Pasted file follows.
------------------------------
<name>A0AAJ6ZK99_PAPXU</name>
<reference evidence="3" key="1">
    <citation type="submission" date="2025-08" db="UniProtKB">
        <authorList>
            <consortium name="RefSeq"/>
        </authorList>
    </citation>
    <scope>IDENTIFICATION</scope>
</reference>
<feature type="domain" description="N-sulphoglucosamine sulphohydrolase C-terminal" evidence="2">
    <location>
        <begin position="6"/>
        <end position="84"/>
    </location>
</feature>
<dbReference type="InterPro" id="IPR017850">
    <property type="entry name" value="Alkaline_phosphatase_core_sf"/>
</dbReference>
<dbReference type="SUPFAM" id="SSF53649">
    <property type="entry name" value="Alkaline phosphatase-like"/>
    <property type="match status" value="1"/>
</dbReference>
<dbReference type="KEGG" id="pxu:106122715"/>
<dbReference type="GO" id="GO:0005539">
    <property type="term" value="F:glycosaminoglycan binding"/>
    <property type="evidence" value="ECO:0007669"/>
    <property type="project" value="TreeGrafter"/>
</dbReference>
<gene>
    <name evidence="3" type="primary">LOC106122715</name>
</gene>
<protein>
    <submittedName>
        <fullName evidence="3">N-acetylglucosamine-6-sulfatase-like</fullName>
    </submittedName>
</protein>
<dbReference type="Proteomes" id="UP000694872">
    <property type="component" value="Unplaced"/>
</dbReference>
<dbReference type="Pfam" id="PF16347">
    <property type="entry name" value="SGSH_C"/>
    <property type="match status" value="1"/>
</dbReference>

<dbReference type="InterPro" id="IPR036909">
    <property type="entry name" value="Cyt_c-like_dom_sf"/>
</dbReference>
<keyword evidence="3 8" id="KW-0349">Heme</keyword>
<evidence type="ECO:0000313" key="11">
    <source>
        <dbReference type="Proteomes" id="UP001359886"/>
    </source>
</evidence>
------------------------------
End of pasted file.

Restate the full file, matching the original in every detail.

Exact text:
<name>A0AAJ6ZK99_PAPXU</name>
<reference evidence="3" key="1">
    <citation type="submission" date="2025-08" db="UniProtKB">
        <authorList>
            <consortium name="RefSeq"/>
        </authorList>
    </citation>
    <scope>IDENTIFICATION</scope>
</reference>
<feature type="domain" description="N-sulphoglucosamine sulphohydrolase C-terminal" evidence="2">
    <location>
        <begin position="6"/>
        <end position="84"/>
    </location>
</feature>
<dbReference type="InterPro" id="IPR017850">
    <property type="entry name" value="Alkaline_phosphatase_core_sf"/>
</dbReference>
<dbReference type="SUPFAM" id="SSF53649">
    <property type="entry name" value="Alkaline phosphatase-like"/>
    <property type="match status" value="1"/>
</dbReference>
<dbReference type="KEGG" id="pxu:106122715"/>
<dbReference type="GO" id="GO:0005539">
    <property type="term" value="F:glycosaminoglycan binding"/>
    <property type="evidence" value="ECO:0007669"/>
    <property type="project" value="TreeGrafter"/>
</dbReference>
<gene>
    <name evidence="3" type="primary">LOC106122715</name>
</gene>
<protein>
    <submittedName>
        <fullName evidence="3">N-acetylglucosamine-6-sulfatase-like</fullName>
    </submittedName>
</protein>
<dbReference type="Proteomes" id="UP000694872">
    <property type="component" value="Unplaced"/>
</dbReference>
<dbReference type="Pfam" id="PF16347">
    <property type="entry name" value="SGSH_C"/>
    <property type="match status" value="1"/>
</dbReference>

<dbReference type="InterPro" id="IPR036909">
    <property type="entry name" value="Cyt_c-like_dom_sf"/>
</dbReference>
<keyword evidence="3 8" id="KW-0349">Heme</keyword>
<evidence type="ECO:0000313" key="11">
    <source>
        <dbReference type="Proteomes" id="UP001359886"/>
    </source>
</evidence>